It’s a rainy day in early October 2018, and Gene Clark still hasn’t received his full due. It is happening, though. Slowly but surely. And, it’s somewhat remarkable considering we’re over 50 years removed from the first hits which he wrote, and it’s mostly the result of extremely well curated archival releases on small labels, well-written biographies and video documentaries, acknowledgements from current artists, and good ‘ol grass-roots efforts.
I must admit, I’m symbolic of how Gene has been overlooked by mainstream music fans over the years. Though I was born a few years after Clark’s first and most important stint with the Byrds, I became a fan of that band at a young age – yet I had no idea until the 1990’s that Gene Clark was from my home state of Missouri and that he had written some of the Byrds’ earliest hits. So, how did he become another unsung troubadour, a “songwriter’s songwriter,” who died too young, a somewhat obscure figure to the masses? Call it a combination of personal choices, phobias, and bad luck.
Gene Clark was born in the small, central Missouri town of Tipton on November 17, 1944. Early on, his family moved to the Kansas City area. By the time he graduated from Bonner Springs High School he was a folk music convert in a band called the Surf Riders. While playing a gig in Kansas City, he was discovered late one evening by members of the New Christy Minstrels (whose lineup included Barry McGuire) who hired him on the spot and with whom he recorded two albums in the early-mid 1960’s. Upon hearing the Beatles for the first time, he quit the group and moved to L.A. where he met Jim McGuinn at the Troubadour Club, and the seeds of the Byrds were sewn.
From 1964-66, the biggest singles recorded by the Byrds not written by Bob Dylan were written by Clark, including Set You Free This Time, I’ll Feel a Whole Lot Better, Eight Miles High, and She Don’t Care About Time. But internal issues within the Byrds led to Clark quitting just as the band took flight. These included their management’s decision that McGuinn would sing the major singles, including the Dylan covers. Additionally, Clark’s fear of flying (which Crosby alluded to in the song Psychodrama City) was an obvious hindrance to touring. Finally, there was resentment of the others toward Clark due to the songwriting royalties he was receiving while they were still struggling – something McGuinn, Crosby, and Hillman acknowledge today as due to their immaturity at the time. They were all so young and talented, and extremely ambitious. Something had to give.
Clark’s first solo album (though co-credited), Gene Clark with the Gosdin Brothers, was a critical success. It’s a fully realized, damn-near perfect country rock album right out of the gate. Unfortunately, it was not promoted well and was released very close to the same time as his former band the Byrds’ Younger than Yesterday, which meant his record was mostly overlooked by the media and public. Add to this his refusal to tour, and his fate as a solo artist was mostly set.
Going forward, he would release six more critically acclaimed albums, including his next two with Doug Dillard. He also returned, along with David Crosby, to the Byrds for one final attempt at a reunion album in 1973, but it was a flop. Additionally, he joined McGuinn and Hillman for a brief period. But by the 1970’s, Gene’s time in the studio became sporadic. He purchased a home in northern California and mostly avoided the L.A. scene, living off Byrds royalties. He married and started a family, but his consumption of alcohol and other substances which drag a fellow down increased until he was mostly forgotten.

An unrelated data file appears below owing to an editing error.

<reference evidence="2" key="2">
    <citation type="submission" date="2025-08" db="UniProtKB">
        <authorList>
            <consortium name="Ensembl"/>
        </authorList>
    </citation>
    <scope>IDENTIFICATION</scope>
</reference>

Sadly, his final straw came about as a result of something which should’ve been the instigation of a Gene Clark revival: the release of Tom Petty’s version of I’ll Feel a Whole Lot Better on his 1989 Full Moon Fever album. Clark became flush with cash from songwriting royalties thanks to Petty, but he was also heavily addicted, and there his money and health went. In January of 1991, all five original Byrds put aside their differences and took the stage for their Rock and Roll Hall of Fame induction. Four months later, on May 24, 1991, Gene Clark died of heart failure at the age of 46.
There would be no latter-career mega-group participation for him, nor would there be well orchestrated, 21st century, sober, smaller theater tours for the next generation (or two) of his fans to express their appreciation for the brilliant music he made. There would be, however, a legion of fans and critical acclaim, both growing by the day, as well as a legacy of some of the greatest songwriting of all time. Some of this can be heard on two recent releases consisting of amazing, previously unheard Clark recordings.
There would also be inevitable comparisons to other songwriting troubadours who left us too soon, namely Gram Parsons. The thing is, if you aren’t already familiar with Gene Clark, you’ll have to discover him on your own. Like Gram, Townes Van Zandt, Tim Buckley, Nick Drake, etc., you’re not likely to hear Gene Clark on the radio. But he’s not hard to find. In fact, his music’s been around us all along.
As the main theme of my blog, begun in 2018, is 50th anniversaries of album releases, I missed out on celebrating Clark’s first solo album released in 1967 which I mentioned above. Here it is in all its 28 minute folk/country/psychedelic/baroque-pop glory:
- Think I’m Gonna Feel Better
- Tried So Hard
- Is Yours Is Mine
- Keep on Pushin’
- I Found You
- So You Say You Lost Your Baby
- Elevator Operator
- The Same One
- Couldn’t Believe Her
- Needing Someone